8 August 2022


Judgments

Supreme Court

Addissery Raghavan Vs. Cheruvalath Krishnadasan

MANU/SC/0471/2020

08.06.2020

Tenancy

High Court cannot interfere with finding of fact in revisional jurisdiction unless there is perversity or misappreciation of evidence

In the facts of present case, the Appellant is the tenant of two shop rooms-one on the ground floor and the other on the first floor. The tenant is doing textile business in the room situated on the ground floor, using the first floor as a godown. The Respondent-landlord filed eviction petitions in respect of the two rooms in question. The said petitions were filed on three grounds, namely, arrears of rent, bonafide requirement for additional accommodation for the landlord's business, and material damage to the premises, under Sections 11(2)(b), 11(8) and 11(4)(ii), respectively, of the Kerala Building (Lease and Rent Control) Act, 1965 [Kerala Rent Control Act].

The trial court in its judgment held against the landlord. The eviction petitions were decreed under Section 11(8) of the Kerala Rent Control Act. The Rent Control Appellate Authority, by its judgment reversed the judgment of the trial Court. In a revision petition filed by the Respondent-landlord under Section 20 of the Kerala Rent Control Act, the High Court interfered with the findings of fact by the Appellate Authority.

The learned Counsel appearing on behalf of the Appellant pointed out that Under Section 20 of the Kerala Rent Control Act, the High Court, in its revisional jurisdiction, cannot act as if it is a second court of first appeal by setting aside findings of fact by the Appellate Authority on reappreciation of the same. He also argued that there being no perversity on the detailed findings given by the Appellate Authority, the High Court exceeded its revisional jurisdiction in interfering with the same and wrongly substituting the findings of the trial court for those of the Appellate Authority. Learned Counsel appearing on behalf of the Respondent, however, relied strongly upon the trial court's judgment and stated that the Appellate Authority perversely dealt with material facts on the record and its judgment was, therefore, correctly set aside within the revisional jurisdiction by the High Court.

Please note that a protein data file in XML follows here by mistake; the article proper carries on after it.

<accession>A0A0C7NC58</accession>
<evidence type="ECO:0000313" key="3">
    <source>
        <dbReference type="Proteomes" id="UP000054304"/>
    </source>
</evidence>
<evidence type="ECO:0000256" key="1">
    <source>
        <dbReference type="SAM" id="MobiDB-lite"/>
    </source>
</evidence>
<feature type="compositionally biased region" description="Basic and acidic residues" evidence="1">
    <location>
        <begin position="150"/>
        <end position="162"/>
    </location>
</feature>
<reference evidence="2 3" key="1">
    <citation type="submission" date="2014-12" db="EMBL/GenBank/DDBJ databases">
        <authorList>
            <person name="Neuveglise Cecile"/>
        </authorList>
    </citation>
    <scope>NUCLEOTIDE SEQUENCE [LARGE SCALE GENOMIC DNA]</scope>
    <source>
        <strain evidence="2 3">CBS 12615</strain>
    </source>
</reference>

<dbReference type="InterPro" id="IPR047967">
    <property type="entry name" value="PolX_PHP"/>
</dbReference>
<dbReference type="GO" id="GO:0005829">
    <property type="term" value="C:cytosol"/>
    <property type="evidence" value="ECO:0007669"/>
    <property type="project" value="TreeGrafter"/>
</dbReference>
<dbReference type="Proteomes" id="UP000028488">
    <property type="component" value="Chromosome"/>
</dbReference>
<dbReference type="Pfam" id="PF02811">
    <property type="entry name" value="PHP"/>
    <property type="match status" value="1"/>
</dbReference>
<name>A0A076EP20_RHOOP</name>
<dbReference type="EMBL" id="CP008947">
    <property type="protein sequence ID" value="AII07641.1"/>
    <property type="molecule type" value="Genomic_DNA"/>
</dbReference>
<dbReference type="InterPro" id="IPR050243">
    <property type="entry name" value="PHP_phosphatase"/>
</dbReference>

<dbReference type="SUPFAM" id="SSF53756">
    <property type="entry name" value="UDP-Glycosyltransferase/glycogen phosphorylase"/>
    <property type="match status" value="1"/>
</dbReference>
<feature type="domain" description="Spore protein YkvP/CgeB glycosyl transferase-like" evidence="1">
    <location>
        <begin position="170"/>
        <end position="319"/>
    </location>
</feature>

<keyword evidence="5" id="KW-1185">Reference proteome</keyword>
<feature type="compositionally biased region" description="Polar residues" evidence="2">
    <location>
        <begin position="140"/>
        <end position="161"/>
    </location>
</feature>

In the facts of the present case, when the Appellate Authority relied upon the Commissioner's Report stating that, there are 36 rooms in the building and that the majority of the rooms are let out, showing that some of the rooms in the occupation of the landlord are lying vacant, it cannot be said that there is any perversity in this finding of fact.

The reliance upon the Building Tax Assessment Register by the Appellate Authority, showing that some of the rooms belonging to the landlord were lying vacant, again, is a finding of fact which cannot be interfered with in the manner done by the High Court. Interfering with this finding of fact, again, without any perversity or misappreciation of evidence by the Appellate Authority would clearly be outside the High Court's ken in its revisional jurisdiction. Equally, the finding of comparative hardship, which is a finding of fact not otherwise found to be perverse, cannot be upset in the manner done in the present case by the High Court.

This issue was answered by the trial Court by merely stating that the landlord will be able to run his establishment in a better manner if he gets the Schedule petition rooms, which will help to lead his establishment to prosperity, as compared with the tenant, who is not able to "establish much hardship to him". This vague finding was rightly set aside by the Appellate Authority. Without finding this to be perverse, the High Court acted outside its revisional jurisdiction. The High Court's judgment is set aside, restoring the judgment of the Appellate Authority. Appeals allowed.

Tags : Eviction Revisional jurisdiction Legality

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